Sunday, August 9, 2009

When to use OWASP AntiSamy?

OWASP AntiSamy is a software engineering tool that allows a programmer to verify user-driven HTML/CSS input against a whitelist policy to ensure that is does not contain XSS.

But when do you use it?

1) If you accept "normal text data" from a user, then
a) (input validation) Use the ESAPI validator for input valiation (functions OTHER than getValidSafeHTML)
b) (output encoding) Use the ESAPI encoding library for contextual output encoding when displaying dynamic data in a web browser
1. encodeForHTML
2. encodeForJavascript
3. encodeForHTMLEntity
4. encodeForCSS

2) If you accept HTML from a user, you need to use AntiSamy
a) (input validation) You must validate and CHANGE (make it safer) HTML that you accept from a user with AntiSamy (which can be called via ESAPI - getValidSafeHTML)
b) (output translation) You can optionally use AntySamy for output translation (it does not encode; it only makes HTML "safer")
1. This is crucial when you have legacy HTML in your data storage mechanism that may still contain XSS


Krishna Patury said...

Hi There,
Can we use Antisamy to do user input validation in ASP.Net applications? I am having to port over a classic ASP app which does not have any input validation to .Net. I already have regular expressions in place but the security team suggested using AntiSamy. However, it seems to me that AntiSamy is only for HTML/CSS validation and not for form input validations. Please advise.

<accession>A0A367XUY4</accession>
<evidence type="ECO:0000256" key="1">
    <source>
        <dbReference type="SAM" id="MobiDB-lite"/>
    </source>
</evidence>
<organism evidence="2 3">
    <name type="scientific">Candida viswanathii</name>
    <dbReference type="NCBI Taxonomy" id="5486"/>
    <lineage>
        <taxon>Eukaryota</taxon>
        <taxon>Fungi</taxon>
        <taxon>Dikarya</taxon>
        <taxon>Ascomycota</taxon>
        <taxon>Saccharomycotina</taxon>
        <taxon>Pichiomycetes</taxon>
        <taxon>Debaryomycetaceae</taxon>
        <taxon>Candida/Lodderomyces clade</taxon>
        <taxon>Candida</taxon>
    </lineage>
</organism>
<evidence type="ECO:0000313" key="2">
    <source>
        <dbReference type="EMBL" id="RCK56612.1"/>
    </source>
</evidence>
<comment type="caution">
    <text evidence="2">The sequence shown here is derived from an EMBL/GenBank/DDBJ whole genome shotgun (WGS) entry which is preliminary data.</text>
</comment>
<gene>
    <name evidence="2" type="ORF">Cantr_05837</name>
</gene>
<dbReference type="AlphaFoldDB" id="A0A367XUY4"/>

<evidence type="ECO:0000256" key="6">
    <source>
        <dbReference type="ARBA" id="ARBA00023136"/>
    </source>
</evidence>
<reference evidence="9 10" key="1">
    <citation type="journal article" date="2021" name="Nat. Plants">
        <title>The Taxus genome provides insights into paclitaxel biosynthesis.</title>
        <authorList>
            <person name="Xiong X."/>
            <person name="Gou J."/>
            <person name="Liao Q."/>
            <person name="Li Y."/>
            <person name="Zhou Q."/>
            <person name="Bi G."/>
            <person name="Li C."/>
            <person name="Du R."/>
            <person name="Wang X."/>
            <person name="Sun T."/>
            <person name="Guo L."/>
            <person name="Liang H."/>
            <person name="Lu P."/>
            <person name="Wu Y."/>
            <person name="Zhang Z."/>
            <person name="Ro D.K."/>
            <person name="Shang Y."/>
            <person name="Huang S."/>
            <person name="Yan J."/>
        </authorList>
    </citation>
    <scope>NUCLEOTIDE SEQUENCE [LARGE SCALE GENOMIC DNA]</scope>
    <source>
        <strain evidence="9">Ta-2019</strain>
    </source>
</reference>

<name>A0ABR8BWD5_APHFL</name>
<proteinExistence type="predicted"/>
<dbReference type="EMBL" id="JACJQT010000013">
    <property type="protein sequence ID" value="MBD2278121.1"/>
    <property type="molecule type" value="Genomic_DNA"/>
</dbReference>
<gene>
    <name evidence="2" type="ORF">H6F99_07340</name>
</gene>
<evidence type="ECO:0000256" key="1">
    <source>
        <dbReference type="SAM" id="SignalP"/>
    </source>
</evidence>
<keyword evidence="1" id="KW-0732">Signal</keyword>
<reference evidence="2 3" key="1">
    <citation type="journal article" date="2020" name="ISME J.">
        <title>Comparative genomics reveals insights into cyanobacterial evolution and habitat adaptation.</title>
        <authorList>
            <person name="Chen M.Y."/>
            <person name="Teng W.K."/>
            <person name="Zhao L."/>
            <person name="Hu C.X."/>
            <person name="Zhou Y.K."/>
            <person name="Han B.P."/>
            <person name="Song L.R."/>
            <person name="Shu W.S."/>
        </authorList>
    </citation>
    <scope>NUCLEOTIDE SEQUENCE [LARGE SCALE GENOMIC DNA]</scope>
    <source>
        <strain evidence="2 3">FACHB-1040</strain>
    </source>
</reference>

Krishna Patury said...

Hi There,
Can we use AntiSamy to do user input validation , say information entered on a form? I am porting over a classic ASP application which does not have any input validation so far, to .Net. I have written regular expressions to do the validation, but the security team suggested using AntiSamy. From what I can understand though, it seems that AntiSamy can be used only for HTML and CSS validation. Please advise.

Jim Manico said...

AntiSamy is a HTML validation tool used to remove XSS from untrusted HTML, like when a user submits TinyMCE data to the server. It might not be the best tool for what you need.

For ASP.NET, you need to use the AntiXSS library to protect your ASP.NET application from XSS.

Here is a good blog post on this:

Also consider Troy Hunts work on secure ASP.NET coding:

Krishna Patury said...

Thank you!

Jim Manico said...

And for this use case, I no longer recommend AntiSamy. I now suggest the following for HTML Sanitization.